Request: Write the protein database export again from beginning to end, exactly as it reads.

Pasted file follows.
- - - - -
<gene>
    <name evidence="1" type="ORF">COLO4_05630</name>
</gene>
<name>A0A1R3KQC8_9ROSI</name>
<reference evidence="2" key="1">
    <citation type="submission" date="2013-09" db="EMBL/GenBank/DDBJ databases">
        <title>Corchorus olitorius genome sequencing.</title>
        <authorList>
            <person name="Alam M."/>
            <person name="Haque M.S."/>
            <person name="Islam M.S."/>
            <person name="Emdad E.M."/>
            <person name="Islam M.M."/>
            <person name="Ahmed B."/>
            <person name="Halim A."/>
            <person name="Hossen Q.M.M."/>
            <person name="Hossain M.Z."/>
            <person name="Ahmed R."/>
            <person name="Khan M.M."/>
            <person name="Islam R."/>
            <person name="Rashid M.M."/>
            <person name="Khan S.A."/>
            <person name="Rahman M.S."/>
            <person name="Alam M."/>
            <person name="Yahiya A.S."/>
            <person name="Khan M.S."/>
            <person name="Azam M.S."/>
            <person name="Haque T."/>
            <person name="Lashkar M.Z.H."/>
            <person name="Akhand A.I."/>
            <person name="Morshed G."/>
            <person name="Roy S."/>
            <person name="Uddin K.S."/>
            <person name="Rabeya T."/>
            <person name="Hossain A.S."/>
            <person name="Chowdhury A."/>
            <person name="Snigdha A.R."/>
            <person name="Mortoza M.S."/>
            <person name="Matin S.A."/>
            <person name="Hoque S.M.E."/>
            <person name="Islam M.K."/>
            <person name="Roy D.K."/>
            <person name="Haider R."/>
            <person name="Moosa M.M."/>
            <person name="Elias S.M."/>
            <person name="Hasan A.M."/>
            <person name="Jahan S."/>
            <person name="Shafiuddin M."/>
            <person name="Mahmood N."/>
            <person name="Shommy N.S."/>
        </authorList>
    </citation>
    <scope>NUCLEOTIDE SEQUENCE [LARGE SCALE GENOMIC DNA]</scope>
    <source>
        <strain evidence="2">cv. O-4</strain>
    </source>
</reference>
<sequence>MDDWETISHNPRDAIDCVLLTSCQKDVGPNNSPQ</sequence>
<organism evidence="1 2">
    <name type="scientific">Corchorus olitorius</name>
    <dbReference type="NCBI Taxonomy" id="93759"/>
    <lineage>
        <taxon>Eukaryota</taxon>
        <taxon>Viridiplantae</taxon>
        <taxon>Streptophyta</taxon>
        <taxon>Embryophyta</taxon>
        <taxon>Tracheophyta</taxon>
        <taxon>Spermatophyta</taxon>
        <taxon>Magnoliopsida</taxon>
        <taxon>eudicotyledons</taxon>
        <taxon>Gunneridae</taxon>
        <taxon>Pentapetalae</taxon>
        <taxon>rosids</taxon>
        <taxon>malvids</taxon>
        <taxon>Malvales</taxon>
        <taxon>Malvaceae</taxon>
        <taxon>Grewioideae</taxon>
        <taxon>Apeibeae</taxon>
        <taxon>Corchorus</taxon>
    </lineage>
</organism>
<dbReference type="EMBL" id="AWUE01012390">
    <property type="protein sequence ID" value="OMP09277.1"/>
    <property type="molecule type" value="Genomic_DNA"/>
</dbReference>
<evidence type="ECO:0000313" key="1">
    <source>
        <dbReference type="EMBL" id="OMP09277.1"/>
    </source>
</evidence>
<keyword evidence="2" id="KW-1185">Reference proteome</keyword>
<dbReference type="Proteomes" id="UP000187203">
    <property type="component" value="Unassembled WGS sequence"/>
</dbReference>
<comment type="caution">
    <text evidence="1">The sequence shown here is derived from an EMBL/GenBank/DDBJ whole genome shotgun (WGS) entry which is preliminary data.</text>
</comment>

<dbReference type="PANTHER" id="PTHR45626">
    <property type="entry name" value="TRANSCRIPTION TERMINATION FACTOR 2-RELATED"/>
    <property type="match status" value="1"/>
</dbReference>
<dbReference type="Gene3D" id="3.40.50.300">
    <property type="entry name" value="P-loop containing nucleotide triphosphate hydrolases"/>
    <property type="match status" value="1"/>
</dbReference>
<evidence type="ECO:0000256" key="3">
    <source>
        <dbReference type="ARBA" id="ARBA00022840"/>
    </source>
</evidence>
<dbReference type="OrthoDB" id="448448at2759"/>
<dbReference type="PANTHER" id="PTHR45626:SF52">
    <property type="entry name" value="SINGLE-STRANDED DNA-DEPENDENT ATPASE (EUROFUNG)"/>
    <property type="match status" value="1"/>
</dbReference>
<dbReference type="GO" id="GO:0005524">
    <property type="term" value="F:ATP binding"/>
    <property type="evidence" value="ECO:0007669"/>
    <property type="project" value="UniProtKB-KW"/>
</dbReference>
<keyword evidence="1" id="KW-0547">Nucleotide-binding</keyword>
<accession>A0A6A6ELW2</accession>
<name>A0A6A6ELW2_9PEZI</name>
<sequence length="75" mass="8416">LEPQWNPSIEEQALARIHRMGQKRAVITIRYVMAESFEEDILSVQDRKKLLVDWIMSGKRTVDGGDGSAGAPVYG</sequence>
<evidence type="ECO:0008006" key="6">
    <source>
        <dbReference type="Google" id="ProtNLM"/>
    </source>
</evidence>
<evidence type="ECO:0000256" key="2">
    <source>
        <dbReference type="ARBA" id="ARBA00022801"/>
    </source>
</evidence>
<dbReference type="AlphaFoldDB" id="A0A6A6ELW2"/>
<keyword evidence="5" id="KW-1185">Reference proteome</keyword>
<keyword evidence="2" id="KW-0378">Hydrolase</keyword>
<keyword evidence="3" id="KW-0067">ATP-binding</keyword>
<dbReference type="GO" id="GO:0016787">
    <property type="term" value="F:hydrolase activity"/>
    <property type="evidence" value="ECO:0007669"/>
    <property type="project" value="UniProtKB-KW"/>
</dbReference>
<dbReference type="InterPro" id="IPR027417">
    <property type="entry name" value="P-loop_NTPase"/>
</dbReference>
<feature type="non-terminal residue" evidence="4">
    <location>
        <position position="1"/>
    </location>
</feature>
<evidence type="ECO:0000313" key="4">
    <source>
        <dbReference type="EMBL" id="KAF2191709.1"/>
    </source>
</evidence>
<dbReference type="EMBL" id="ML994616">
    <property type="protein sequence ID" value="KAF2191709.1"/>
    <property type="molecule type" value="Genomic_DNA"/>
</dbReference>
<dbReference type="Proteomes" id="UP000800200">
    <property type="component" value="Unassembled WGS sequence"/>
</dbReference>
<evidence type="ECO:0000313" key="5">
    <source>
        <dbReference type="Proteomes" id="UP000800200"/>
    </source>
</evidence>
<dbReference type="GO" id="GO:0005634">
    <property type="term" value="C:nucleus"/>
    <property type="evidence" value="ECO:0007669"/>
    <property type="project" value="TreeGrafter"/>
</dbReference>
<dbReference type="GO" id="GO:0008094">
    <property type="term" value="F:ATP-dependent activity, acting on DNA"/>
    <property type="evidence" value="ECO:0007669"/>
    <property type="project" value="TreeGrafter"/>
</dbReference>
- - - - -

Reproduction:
<gene>
    <name evidence="1" type="ORF">COLO4_05630</name>
</gene>
<name>A0A1R3KQC8_9ROSI</name>
<reference evidence="2" key="1">
    <citation type="submission" date="2013-09" db="EMBL/GenBank/DDBJ databases">
        <title>Corchorus olitorius genome sequencing.</title>
        <authorList>
            <person name="Alam M."/>
            <person name="Haque M.S."/>
            <person name="Islam M.S."/>
            <person name="Emdad E.M."/>
            <person name="Islam M.M."/>
            <person name="Ahmed B."/>
            <person name="Halim A."/>
            <person name="Hossen Q.M.M."/>
            <person name="Hossain M.Z."/>
            <person name="Ahmed R."/>
            <person name="Khan M.M."/>
            <person name="Islam R."/>
            <person name="Rashid M.M."/>
            <person name="Khan S.A."/>
            <person name="Rahman M.S."/>
            <person name="Alam M."/>
            <person name="Yahiya A.S."/>
            <person name="Khan M.S."/>
            <person name="Azam M.S."/>
            <person name="Haque T."/>
            <person name="Lashkar M.Z.H."/>
            <person name="Akhand A.I."/>
            <person name="Morshed G."/>
            <person name="Roy S."/>
            <person name="Uddin K.S."/>
            <person name="Rabeya T."/>
            <person name="Hossain A.S."/>
            <person name="Chowdhury A."/>
            <person name="Snigdha A.R."/>
            <person name="Mortoza M.S."/>
            <person name="Matin S.A."/>
            <person name="Hoque S.M.E."/>
            <person name="Islam M.K."/>
            <person name="Roy D.K."/>
            <person name="Haider R."/>
            <person name="Moosa M.M."/>
            <person name="Elias S.M."/>
            <person name="Hasan A.M."/>
            <person name="Jahan S."/>
            <person name="Shafiuddin M."/>
            <person name="Mahmood N."/>
            <person name="Shommy N.S."/>
        </authorList>
    </citation>
    <scope>NUCLEOTIDE SEQUENCE [LARGE SCALE GENOMIC DNA]</scope>
    <source>
        <strain evidence="2">cv. O-4</strain>
    </source>
</reference>
<sequence>MDDWETISHNPRDAIDCVLLTSCQKDVGPNNSPQ</sequence>
<organism evidence="1 2">
    <name type="scientific">Corchorus olitorius</name>
    <dbReference type="NCBI Taxonomy" id="93759"/>
    <lineage>
        <taxon>Eukaryota</taxon>
        <taxon>Viridiplantae</taxon>
        <taxon>Streptophyta</taxon>
        <taxon>Embryophyta</taxon>
        <taxon>Tracheophyta</taxon>
        <taxon>Spermatophyta</taxon>
        <taxon>Magnoliopsida</taxon>
        <taxon>eudicotyledons</taxon>
        <taxon>Gunneridae</taxon>
        <taxon>Pentapetalae</taxon>
        <taxon>rosids</taxon>
        <taxon>malvids</taxon>
        <taxon>Malvales</taxon>
        <taxon>Malvaceae</taxon>
        <taxon>Grewioideae</taxon>
        <taxon>Apeibeae</taxon>
        <taxon>Corchorus</taxon>
    </lineage>
</organism>
<dbReference type="EMBL" id="AWUE01012390">
    <property type="protein sequence ID" value="OMP09277.1"/>
    <property type="molecule type" value="Genomic_DNA"/>
</dbReference>
<evidence type="ECO:0000313" key="1">
    <source>
        <dbReference type="EMBL" id="OMP09277.1"/>
    </source>
</evidence>
<keyword evidence="2" id="KW-1185">Reference proteome</keyword>
<dbReference type="Proteomes" id="UP000187203">
    <property type="component" value="Unassembled WGS sequence"/>
</dbReference>
<comment type="caution">
    <text evidence="1">The sequence shown here is derived from an EMBL/GenBank/DDBJ whole genome shotgun (WGS) entry which is preliminary data.</text>
</comment>

<dbReference type="PANTHER" id="PTHR45626">
    <property type="entry name" value="TRANSCRIPTION TERMINATION FACTOR 2-RELATED"/>
    <property type="match status" value="1"/>
</dbReference>
<dbReference type="Gene3D" id="3.40.50.300">
    <property type="entry name" value="P-loop containing nucleotide triphosphate hydrolases"/>
    <property type="match status" value="1"/>
</dbReference>
<evidence type="ECO:0000256" key="3">
    <source>
        <dbReference type="ARBA" id="ARBA00022840"/>
    </source>
</evidence>
<dbReference type="OrthoDB" id="448448at2759"/>
<dbReference type="PANTHER" id="PTHR45626:SF52">
    <property type="entry name" value="SINGLE-STRANDED DNA-DEPENDENT ATPASE (EUROFUNG)"/>
    <property type="match status" value="1"/>
</dbReference>
<dbReference type="GO" id="GO:0005524">
    <property type="term" value="F:ATP binding"/>
    <property type="evidence" value="ECO:0007669"/>
    <property type="project" value="UniProtKB-KW"/>
</dbReference>
<keyword evidence="1" id="KW-0547">Nucleotide-binding</keyword>
<accession>A0A6A6ELW2</accession>
<name>A0A6A6ELW2_9PEZI</name>
<sequence length="75" mass="8416">LEPQWNPSIEEQALARIHRMGQKRAVITIRYVMAESFEEDILSVQDRKKLLVDWIMSGKRTVDGGDGSAGAPVYG</sequence>
<evidence type="ECO:0008006" key="6">
    <source>
        <dbReference type="Google" id="ProtNLM"/>
    </source>
</evidence>
<evidence type="ECO:0000256" key="2">
    <source>
        <dbReference type="ARBA" id="ARBA00022801"/>
    </source>
</evidence>
<dbReference type="AlphaFoldDB" id="A0A6A6ELW2"/>
<keyword evidence="5" id="KW-1185">Reference proteome</keyword>
<keyword evidence="2" id="KW-0378">Hydrolase</keyword>
<keyword evidence="3" id="KW-0067">ATP-binding</keyword>
<dbReference type="GO" id="GO:0016787">
    <property type="term" value="F:hydrolase activity"/>
    <property type="evidence" value="ECO:0007669"/>
    <property type="project" value="UniProtKB-KW"/>
</dbReference>
<dbReference type="InterPro" id="IPR027417">
    <property type="entry name" value="P-loop_NTPase"/>
</dbReference>
<feature type="non-terminal residue" evidence="4">
    <location>
        <position position="1"/>
    </location>
</feature>
<evidence type="ECO:0000313" key="4">
    <source>
        <dbReference type="EMBL" id="KAF2191709.1"/>
    </source>
</evidence>
<dbReference type="EMBL" id="ML994616">
    <property type="protein sequence ID" value="KAF2191709.1"/>
    <property type="molecule type" value="Genomic_DNA"/>
</dbReference>
<dbReference type="Proteomes" id="UP000800200">
    <property type="component" value="Unassembled WGS sequence"/>
</dbReference>
<evidence type="ECO:0000313" key="5">
    <source>
        <dbReference type="Proteomes" id="UP000800200"/>
    </source>
</evidence>
<dbReference type="GO" id="GO:0005634">
    <property type="term" value="C:nucleus"/>
    <property type="evidence" value="ECO:0007669"/>
    <property type="project" value="TreeGrafter"/>
</dbReference>
<dbReference type="GO" id="GO:0008094">
    <property type="term" value="F:ATP-dependent activity, acting on DNA"/>
    <property type="evidence" value="ECO:0007669"/>
    <property type="project" value="TreeGrafter"/>
</dbReference>